Geese Sun Lakes Resort

They were in the process of putting the park to bed for the winter (the cabins close on Oct. 12th and the RV park closes at hard freeze—usually around Oct 31st). So much of the parking lot was full of moorage docks but there were still plenty for us to walk on out into the lake.

To the north you could see the tops of the coulee where the Dry Falls Visitor Center is.   

Park Lake Sun Lakes SP

The 9 hole golf course is up on that little rise. You could play for free now that it was off season but we took a pass. Chasing a little white ball around is not up my alley.

Straight across Park Lake to the south is a large Day Use Area. When we were here in early September last year it was full of people playing in the water. It was empty all weekend this time.

Park Lake Sun Lakes SP

Closer by there was some fall color in the trees.

Fall Color Park Lake Sun Lakes SP

We stopped by the office and had a look at the gift shop where everything was 50% off. Walter needed new water shoes for kayaking and they even had a pair in his size. Score! From there we made our way back up to the trailer for a while. Then we packed our picnic lunch and headed up into the back country of Sun Lakes State Park to the Deep Lake Day Use Area.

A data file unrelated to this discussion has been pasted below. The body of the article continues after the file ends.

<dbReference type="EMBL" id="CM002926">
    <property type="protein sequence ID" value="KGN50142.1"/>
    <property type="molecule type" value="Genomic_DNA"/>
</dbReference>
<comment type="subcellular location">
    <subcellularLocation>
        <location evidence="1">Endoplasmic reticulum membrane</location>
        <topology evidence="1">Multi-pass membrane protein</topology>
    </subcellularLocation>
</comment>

Deep Lake Sun Lakes SP

We took our chairs out onto the dock and had a great view of the lake while we ate our lunch.

Deep Lake Panorama Sun Lakes SP

What little breeze there’d been died away and I got this great shot of the coulee walls reflected in the lake.

Deep Lake reflections Sun Lakes SP

I was mesmerized by the colors of the cliffs reflected in the water.

Deep Lake reflections Sun Lakes SP

Friday afternoon and evening the empty campground filled up a bit so we no longer felt like we had the place to ourselves. No problem there was still TONS of room between camp sites and everyone was pretty laid back and quiet.

On Saturday morning we headed out in the late morning to take the trail that goes along the south shore of Deep Lake. We were due for high winds and maybe a little rain in the afternoon so we wanted to get our hike in before the weather hit. It was still mostly sunny when we set out with really cool cloud formations whizzing across the sky.

Clouds reflected in Deep Lake Sun Lakes SP

The trail starts just south of the dock with a nice little bridge.

Deep Lake trailhead Sun Lakes SP

The trail winds through some trees that were starting to color up.

Fall Color Deep Lake Sun Lakes SP

And the path was littered with lovely yellow leaves.

Fall color Deep Lake Sun Lakes State Park